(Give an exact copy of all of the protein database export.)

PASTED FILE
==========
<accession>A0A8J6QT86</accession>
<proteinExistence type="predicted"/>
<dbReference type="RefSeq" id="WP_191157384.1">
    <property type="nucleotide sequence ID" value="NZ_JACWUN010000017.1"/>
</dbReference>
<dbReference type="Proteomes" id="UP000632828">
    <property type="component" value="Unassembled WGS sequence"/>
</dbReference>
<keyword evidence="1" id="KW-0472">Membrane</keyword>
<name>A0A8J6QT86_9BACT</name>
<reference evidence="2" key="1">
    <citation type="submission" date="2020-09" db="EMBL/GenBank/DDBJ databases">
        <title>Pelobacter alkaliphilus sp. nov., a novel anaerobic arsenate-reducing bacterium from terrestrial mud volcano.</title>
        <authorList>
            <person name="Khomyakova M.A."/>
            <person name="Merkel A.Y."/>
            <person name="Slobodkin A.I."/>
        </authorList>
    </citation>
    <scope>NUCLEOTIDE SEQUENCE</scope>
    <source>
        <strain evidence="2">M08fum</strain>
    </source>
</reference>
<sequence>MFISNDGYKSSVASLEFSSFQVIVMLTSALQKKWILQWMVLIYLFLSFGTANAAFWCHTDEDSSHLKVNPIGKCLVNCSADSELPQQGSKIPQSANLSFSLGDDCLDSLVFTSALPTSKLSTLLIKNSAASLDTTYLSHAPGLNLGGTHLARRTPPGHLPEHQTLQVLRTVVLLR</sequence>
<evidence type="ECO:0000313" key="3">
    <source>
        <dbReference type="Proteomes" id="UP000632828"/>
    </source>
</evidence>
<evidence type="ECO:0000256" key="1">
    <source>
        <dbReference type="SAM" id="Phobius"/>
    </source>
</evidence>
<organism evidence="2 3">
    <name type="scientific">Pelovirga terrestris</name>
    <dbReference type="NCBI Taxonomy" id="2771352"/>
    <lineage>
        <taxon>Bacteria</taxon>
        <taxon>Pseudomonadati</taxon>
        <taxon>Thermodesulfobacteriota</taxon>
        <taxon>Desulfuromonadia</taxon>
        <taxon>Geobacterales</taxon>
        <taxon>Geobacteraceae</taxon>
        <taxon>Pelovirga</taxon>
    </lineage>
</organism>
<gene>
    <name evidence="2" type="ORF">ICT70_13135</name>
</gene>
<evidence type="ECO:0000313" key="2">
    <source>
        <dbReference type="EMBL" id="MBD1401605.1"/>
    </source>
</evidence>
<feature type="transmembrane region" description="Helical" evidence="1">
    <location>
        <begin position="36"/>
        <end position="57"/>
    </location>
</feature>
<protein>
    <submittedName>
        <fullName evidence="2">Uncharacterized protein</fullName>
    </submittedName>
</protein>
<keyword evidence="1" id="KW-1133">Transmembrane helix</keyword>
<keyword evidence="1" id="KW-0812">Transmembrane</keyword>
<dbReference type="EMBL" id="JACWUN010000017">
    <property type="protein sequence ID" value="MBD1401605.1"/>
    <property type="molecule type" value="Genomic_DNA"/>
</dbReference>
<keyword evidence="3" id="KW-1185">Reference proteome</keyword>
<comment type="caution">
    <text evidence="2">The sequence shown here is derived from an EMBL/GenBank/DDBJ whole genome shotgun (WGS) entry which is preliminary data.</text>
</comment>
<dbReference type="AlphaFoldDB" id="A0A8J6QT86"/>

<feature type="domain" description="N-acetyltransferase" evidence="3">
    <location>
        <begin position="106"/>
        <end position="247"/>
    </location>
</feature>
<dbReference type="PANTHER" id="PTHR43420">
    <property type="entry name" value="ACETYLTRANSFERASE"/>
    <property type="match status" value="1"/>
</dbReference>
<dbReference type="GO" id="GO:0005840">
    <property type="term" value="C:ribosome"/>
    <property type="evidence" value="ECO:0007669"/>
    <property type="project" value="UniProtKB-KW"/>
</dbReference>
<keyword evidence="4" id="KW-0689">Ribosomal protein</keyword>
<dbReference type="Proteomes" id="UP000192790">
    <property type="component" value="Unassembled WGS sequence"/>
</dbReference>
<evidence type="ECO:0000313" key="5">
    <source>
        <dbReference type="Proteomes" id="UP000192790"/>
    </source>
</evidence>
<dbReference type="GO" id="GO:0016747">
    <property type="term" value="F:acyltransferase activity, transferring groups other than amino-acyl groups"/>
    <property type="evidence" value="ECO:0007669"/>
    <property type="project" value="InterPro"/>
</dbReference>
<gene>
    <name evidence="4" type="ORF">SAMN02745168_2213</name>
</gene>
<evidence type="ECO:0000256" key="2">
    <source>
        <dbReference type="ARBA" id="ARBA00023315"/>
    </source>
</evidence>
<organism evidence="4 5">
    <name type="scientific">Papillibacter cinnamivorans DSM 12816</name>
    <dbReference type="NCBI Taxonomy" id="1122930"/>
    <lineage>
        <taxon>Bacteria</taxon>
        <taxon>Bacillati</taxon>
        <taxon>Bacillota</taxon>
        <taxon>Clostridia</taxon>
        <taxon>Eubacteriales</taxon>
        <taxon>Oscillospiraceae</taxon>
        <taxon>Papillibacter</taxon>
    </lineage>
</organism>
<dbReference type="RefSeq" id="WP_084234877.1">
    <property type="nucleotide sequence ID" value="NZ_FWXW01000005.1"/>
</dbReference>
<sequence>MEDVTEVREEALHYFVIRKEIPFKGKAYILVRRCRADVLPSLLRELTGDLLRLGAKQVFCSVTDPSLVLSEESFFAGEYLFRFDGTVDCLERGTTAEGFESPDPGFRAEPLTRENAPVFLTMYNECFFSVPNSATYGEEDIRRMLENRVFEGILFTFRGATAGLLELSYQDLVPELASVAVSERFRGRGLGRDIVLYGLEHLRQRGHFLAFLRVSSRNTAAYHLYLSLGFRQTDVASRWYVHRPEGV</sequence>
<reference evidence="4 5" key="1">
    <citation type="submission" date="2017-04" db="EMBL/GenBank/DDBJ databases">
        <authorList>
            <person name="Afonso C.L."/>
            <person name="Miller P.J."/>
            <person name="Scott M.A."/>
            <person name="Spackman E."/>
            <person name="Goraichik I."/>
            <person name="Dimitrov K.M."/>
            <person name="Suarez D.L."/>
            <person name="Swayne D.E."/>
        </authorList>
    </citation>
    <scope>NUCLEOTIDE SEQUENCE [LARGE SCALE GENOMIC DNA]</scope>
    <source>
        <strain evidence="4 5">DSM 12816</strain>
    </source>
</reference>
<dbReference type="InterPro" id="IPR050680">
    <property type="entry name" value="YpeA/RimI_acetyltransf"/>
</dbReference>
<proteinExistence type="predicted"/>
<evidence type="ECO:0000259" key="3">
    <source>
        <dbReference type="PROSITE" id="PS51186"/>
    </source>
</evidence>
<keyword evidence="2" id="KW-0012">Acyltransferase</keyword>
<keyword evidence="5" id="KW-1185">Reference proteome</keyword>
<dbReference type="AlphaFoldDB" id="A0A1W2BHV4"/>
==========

<accession>A0A8J6QT86</accession>
<proteinExistence type="predicted"/>
<dbReference type="RefSeq" id="WP_191157384.1">
    <property type="nucleotide sequence ID" value="NZ_JACWUN010000017.1"/>
</dbReference>
<dbReference type="Proteomes" id="UP000632828">
    <property type="component" value="Unassembled WGS sequence"/>
</dbReference>
<keyword evidence="1" id="KW-0472">Membrane</keyword>
<name>A0A8J6QT86_9BACT</name>
<reference evidence="2" key="1">
    <citation type="submission" date="2020-09" db="EMBL/GenBank/DDBJ databases">
        <title>Pelobacter alkaliphilus sp. nov., a novel anaerobic arsenate-reducing bacterium from terrestrial mud volcano.</title>
        <authorList>
            <person name="Khomyakova M.A."/>
            <person name="Merkel A.Y."/>
            <person name="Slobodkin A.I."/>
        </authorList>
    </citation>
    <scope>NUCLEOTIDE SEQUENCE</scope>
    <source>
        <strain evidence="2">M08fum</strain>
    </source>
</reference>
<sequence>MFISNDGYKSSVASLEFSSFQVIVMLTSALQKKWILQWMVLIYLFLSFGTANAAFWCHTDEDSSHLKVNPIGKCLVNCSADSELPQQGSKIPQSANLSFSLGDDCLDSLVFTSALPTSKLSTLLIKNSAASLDTTYLSHAPGLNLGGTHLARRTPPGHLPEHQTLQVLRTVVLLR</sequence>
<evidence type="ECO:0000313" key="3">
    <source>
        <dbReference type="Proteomes" id="UP000632828"/>
    </source>
</evidence>
<evidence type="ECO:0000256" key="1">
    <source>
        <dbReference type="SAM" id="Phobius"/>
    </source>
</evidence>
<organism evidence="2 3">
    <name type="scientific">Pelovirga terrestris</name>
    <dbReference type="NCBI Taxonomy" id="2771352"/>
    <lineage>
        <taxon>Bacteria</taxon>
        <taxon>Pseudomonadati</taxon>
        <taxon>Thermodesulfobacteriota</taxon>
        <taxon>Desulfuromonadia</taxon>
        <taxon>Geobacterales</taxon>
        <taxon>Geobacteraceae</taxon>
        <taxon>Pelovirga</taxon>
    </lineage>
</organism>
<gene>
    <name evidence="2" type="ORF">ICT70_13135</name>
</gene>
<evidence type="ECO:0000313" key="2">
    <source>
        <dbReference type="EMBL" id="MBD1401605.1"/>
    </source>
</evidence>
<feature type="transmembrane region" description="Helical" evidence="1">
    <location>
        <begin position="36"/>
        <end position="57"/>
    </location>
</feature>
<protein>
    <submittedName>
        <fullName evidence="2">Uncharacterized protein</fullName>
    </submittedName>
</protein>
<keyword evidence="1" id="KW-1133">Transmembrane helix</keyword>
<keyword evidence="1" id="KW-0812">Transmembrane</keyword>
<dbReference type="EMBL" id="JACWUN010000017">
    <property type="protein sequence ID" value="MBD1401605.1"/>
    <property type="molecule type" value="Genomic_DNA"/>
</dbReference>
<keyword evidence="3" id="KW-1185">Reference proteome</keyword>
<comment type="caution">
    <text evidence="2">The sequence shown here is derived from an EMBL/GenBank/DDBJ whole genome shotgun (WGS) entry which is preliminary data.</text>
</comment>
<dbReference type="AlphaFoldDB" id="A0A8J6QT86"/>

<feature type="domain" description="N-acetyltransferase" evidence="3">
    <location>
        <begin position="106"/>
        <end position="247"/>
    </location>
</feature>
<dbReference type="PANTHER" id="PTHR43420">
    <property type="entry name" value="ACETYLTRANSFERASE"/>
    <property type="match status" value="1"/>
</dbReference>
<dbReference type="GO" id="GO:0005840">
    <property type="term" value="C:ribosome"/>
    <property type="evidence" value="ECO:0007669"/>
    <property type="project" value="UniProtKB-KW"/>
</dbReference>
<keyword evidence="4" id="KW-0689">Ribosomal protein</keyword>
<dbReference type="Proteomes" id="UP000192790">
    <property type="component" value="Unassembled WGS sequence"/>
</dbReference>
<evidence type="ECO:0000313" key="5">
    <source>
        <dbReference type="Proteomes" id="UP000192790"/>
    </source>
</evidence>
<dbReference type="GO" id="GO:0016747">
    <property type="term" value="F:acyltransferase activity, transferring groups other than amino-acyl groups"/>
    <property type="evidence" value="ECO:0007669"/>
    <property type="project" value="InterPro"/>
</dbReference>
<gene>
    <name evidence="4" type="ORF">SAMN02745168_2213</name>
</gene>
<evidence type="ECO:0000256" key="2">
    <source>
        <dbReference type="ARBA" id="ARBA00023315"/>
    </source>
</evidence>
<organism evidence="4 5">
    <name type="scientific">Papillibacter cinnamivorans DSM 12816</name>
    <dbReference type="NCBI Taxonomy" id="1122930"/>
    <lineage>
        <taxon>Bacteria</taxon>
        <taxon>Bacillati</taxon>
        <taxon>Bacillota</taxon>
        <taxon>Clostridia</taxon>
        <taxon>Eubacteriales</taxon>
        <taxon>Oscillospiraceae</taxon>
        <taxon>Papillibacter</taxon>
    </lineage>
</organism>
<dbReference type="RefSeq" id="WP_084234877.1">
    <property type="nucleotide sequence ID" value="NZ_FWXW01000005.1"/>
</dbReference>
<sequence>MEDVTEVREEALHYFVIRKEIPFKGKAYILVRRCRADVLPSLLRELTGDLLRLGAKQVFCSVTDPSLVLSEESFFAGEYLFRFDGTVDCLERGTTAEGFESPDPGFRAEPLTRENAPVFLTMYNECFFSVPNSATYGEEDIRRMLENRVFEGILFTFRGATAGLLELSYQDLVPELASVAVSERFRGRGLGRDIVLYGLEHLRQRGHFLAFLRVSSRNTAAYHLYLSLGFRQTDVASRWYVHRPEGV</sequence>
<reference evidence="4 5" key="1">
    <citation type="submission" date="2017-04" db="EMBL/GenBank/DDBJ databases">
        <authorList>
            <person name="Afonso C.L."/>
            <person name="Miller P.J."/>
            <person name="Scott M.A."/>
            <person name="Spackman E."/>
            <person name="Goraichik I."/>
            <person name="Dimitrov K.M."/>
            <person name="Suarez D.L."/>
            <person name="Swayne D.E."/>
        </authorList>
    </citation>
    <scope>NUCLEOTIDE SEQUENCE [LARGE SCALE GENOMIC DNA]</scope>
    <source>
        <strain evidence="4 5">DSM 12816</strain>
    </source>
</reference>
<dbReference type="InterPro" id="IPR050680">
    <property type="entry name" value="YpeA/RimI_acetyltransf"/>
</dbReference>
<proteinExistence type="predicted"/>
<evidence type="ECO:0000259" key="3">
    <source>
        <dbReference type="PROSITE" id="PS51186"/>
    </source>
</evidence>
<keyword evidence="2" id="KW-0012">Acyltransferase</keyword>
<keyword evidence="5" id="KW-1185">Reference proteome</keyword>
<dbReference type="AlphaFoldDB" id="A0A1W2BHV4"/>